– You should enjoy summer and heat, ie. I do it myself, she says.

    Worse: Although Silje was cancer-free in 2017, she still struggles with extreme fatigue, she explains.  Photo: Private

    Worse: Even though Silje was cancer-free in 2017, she still struggles with being so tired, she explains. Photo: Private
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    – It is better to be in good health than to be brown and dead.

    Because of the scorching sun and high exposure to UVB rays, she is not outside between 12 and 2 a.m., and the sun cream with factor 15 has been changed to 50.

    In 2019, she spoke openly about her life Television 2. He has also actively contributed to the Cancer Society #Bareblid campaignThis will contribute to increasing awareness and – and consequently – prevention of skin cancer.

    These days, many places in Norway are basking in the sun. At the same time, the anti-sunscreen movement is spreading on social media.

    – Especially at a young age, I get angry and irritated when I see people who refuse sunscreen. But ultimately people should be allowed to make their own choices. You should wear sunscreen.


    Basically a statement Settlement surveyProduced in collaboration with the Directorate of Radiation Protection and Nuclear Safety and the Cancer Society, it shows that “fewer and fewer” Norwegians are staying in the sun to get a tan.

    Startling cancer findings

    Startling cancer findings

    The findings are based on responses from 1,160 adult respondents and, among others, conclude the following:

    • There is a high level of awareness among people about how to reduce the risk of skin cancer. Nine in ten believe they can reduce their risk by limiting their time in the sun, protecting themselves with sunscreen and clothing, and avoiding sun exposure. Eight in ten believe that not using a solarium reduces the risk.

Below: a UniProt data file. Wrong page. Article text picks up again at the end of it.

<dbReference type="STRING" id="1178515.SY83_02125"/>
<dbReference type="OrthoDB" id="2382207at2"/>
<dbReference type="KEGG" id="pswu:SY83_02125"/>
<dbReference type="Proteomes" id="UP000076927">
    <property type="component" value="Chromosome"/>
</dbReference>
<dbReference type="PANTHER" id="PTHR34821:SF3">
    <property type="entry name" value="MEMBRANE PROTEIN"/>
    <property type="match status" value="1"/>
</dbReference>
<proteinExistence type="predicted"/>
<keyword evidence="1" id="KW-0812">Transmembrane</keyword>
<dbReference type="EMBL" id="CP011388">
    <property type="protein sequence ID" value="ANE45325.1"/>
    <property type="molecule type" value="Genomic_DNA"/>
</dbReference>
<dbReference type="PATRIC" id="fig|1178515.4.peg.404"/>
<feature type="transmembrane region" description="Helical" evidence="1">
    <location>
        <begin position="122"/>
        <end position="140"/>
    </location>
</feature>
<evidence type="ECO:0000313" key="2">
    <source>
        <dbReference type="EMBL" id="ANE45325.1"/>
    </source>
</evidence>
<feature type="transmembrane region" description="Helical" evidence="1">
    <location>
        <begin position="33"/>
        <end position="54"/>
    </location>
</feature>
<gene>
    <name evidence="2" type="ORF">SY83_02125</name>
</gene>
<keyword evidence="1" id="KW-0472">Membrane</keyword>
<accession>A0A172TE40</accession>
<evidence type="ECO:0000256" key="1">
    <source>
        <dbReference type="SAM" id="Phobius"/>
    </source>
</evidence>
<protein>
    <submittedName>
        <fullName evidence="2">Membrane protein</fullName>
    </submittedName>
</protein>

• Five out of ten people find it difficult to know when a mole should be examined by a doctor. Three out of ten people check their skin regularly without noticing any changes.
    • 91% have heard of the UV Index, up from 79% two years ago. Four in ten check the UV index regularly or sometimes.

    – Unfavorable

    Researcher Ellen Brussel of the Scientific Committee for Food and Environment (VKM) has researched sunscreens.

    If you want to avoid using sunscreen, for health and well-being reasons, you may want to rethink your thinking, the researcher tells Dagbladet.

    – In VKM's benefit and risk assessment, we found that none of the six UV filters most commonly used in sunscreens on the Norwegian market poses any risk to users, he adds.

    Too much sun isn't good either, Brussels points out.

    – I believe that “sunbathing” as an activity is unfavorable. This shows an increase in skin cancer in Norway, he says, and refers to the cancer registry.

    Joshi Akinjide

    Joshi Akinjide

    "Music geek. Coffee lover. Devoted food scholar. Web buff. Passionate internet guru."